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Explaining away the negative effects of evaluation on analogical transfer: The perils of premature evaluation

Research output: Contribution to Journal/MagazineJournal articlepeer-review

<mark>Journal publication date</mark>2011
<mark>Journal</mark>The Quarterly Journal of Experimental Psychology
Issue number5
Number of pages18
Pages (from-to)942-959
Publication StatusPublished
<mark>Original language</mark>English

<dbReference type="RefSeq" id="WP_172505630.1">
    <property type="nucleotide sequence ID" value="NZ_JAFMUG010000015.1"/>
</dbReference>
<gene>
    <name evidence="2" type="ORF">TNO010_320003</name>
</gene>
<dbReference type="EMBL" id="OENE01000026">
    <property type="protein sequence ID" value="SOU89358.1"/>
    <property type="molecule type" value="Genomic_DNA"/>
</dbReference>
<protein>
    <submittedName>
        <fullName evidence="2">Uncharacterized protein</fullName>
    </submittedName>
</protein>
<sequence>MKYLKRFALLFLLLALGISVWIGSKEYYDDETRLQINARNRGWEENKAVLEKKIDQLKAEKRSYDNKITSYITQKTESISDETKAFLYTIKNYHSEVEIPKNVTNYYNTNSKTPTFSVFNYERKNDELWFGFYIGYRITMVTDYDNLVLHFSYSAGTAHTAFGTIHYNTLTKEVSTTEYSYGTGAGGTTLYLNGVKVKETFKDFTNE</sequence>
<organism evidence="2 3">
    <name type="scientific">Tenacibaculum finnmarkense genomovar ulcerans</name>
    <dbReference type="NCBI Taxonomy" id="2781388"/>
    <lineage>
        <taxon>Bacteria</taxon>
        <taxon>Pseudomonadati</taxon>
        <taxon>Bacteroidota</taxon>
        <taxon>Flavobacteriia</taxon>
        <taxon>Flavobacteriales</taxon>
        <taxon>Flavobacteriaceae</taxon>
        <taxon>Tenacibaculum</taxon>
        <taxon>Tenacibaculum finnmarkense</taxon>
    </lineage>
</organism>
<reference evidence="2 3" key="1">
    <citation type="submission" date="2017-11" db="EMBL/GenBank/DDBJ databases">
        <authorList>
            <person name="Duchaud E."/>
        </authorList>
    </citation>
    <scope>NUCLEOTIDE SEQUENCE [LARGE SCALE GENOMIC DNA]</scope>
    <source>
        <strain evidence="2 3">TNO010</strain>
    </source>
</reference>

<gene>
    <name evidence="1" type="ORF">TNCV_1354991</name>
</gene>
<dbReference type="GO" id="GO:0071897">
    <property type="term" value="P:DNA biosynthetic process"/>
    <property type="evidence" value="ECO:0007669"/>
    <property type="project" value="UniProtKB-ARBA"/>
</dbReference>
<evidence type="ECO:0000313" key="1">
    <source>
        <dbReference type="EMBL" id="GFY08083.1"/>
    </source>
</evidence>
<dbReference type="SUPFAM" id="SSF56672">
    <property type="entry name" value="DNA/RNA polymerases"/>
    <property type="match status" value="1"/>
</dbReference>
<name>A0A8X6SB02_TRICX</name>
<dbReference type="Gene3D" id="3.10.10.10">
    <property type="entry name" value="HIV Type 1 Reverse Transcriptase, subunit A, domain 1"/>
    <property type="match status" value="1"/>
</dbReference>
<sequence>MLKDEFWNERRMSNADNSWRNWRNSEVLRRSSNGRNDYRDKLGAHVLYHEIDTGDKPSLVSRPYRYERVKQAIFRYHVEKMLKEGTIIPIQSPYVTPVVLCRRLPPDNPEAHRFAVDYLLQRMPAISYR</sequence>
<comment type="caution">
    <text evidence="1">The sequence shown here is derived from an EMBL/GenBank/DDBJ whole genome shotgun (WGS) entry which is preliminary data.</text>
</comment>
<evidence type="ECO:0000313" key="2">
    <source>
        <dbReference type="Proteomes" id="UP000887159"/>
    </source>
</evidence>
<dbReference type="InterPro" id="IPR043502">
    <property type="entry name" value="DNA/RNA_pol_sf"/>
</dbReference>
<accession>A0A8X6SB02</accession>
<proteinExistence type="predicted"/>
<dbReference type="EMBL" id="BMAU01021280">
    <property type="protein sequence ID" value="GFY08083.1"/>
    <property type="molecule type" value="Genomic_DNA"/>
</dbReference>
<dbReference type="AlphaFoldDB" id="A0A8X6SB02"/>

Four experiments explored effects on analogical transfer of evaluating solutions to base problems. In contrast to reports of positive effects of explanation, evaluation consistently reduced transfer rates and impaired mental representations of base material. This effect was not ameliorated by encoding for a later memory test, summarizing, or engaging in similar processes at encoding and recall. However, providing a prior explanation task removed the inhibitory effect of evaluation. It appears that evaluation leads to encoding of extraneous material that interferes with access to solution-critical analogous information. Prior explanation inoculates against negative effects on transfer by ensuring that new information introduced via evaluation is organized around existing representations of relevant information of the base problem. The results suggest that the source of difficulty in analogical transfer may reside not only in retrieval and mapping but also in the initial encoding of problems.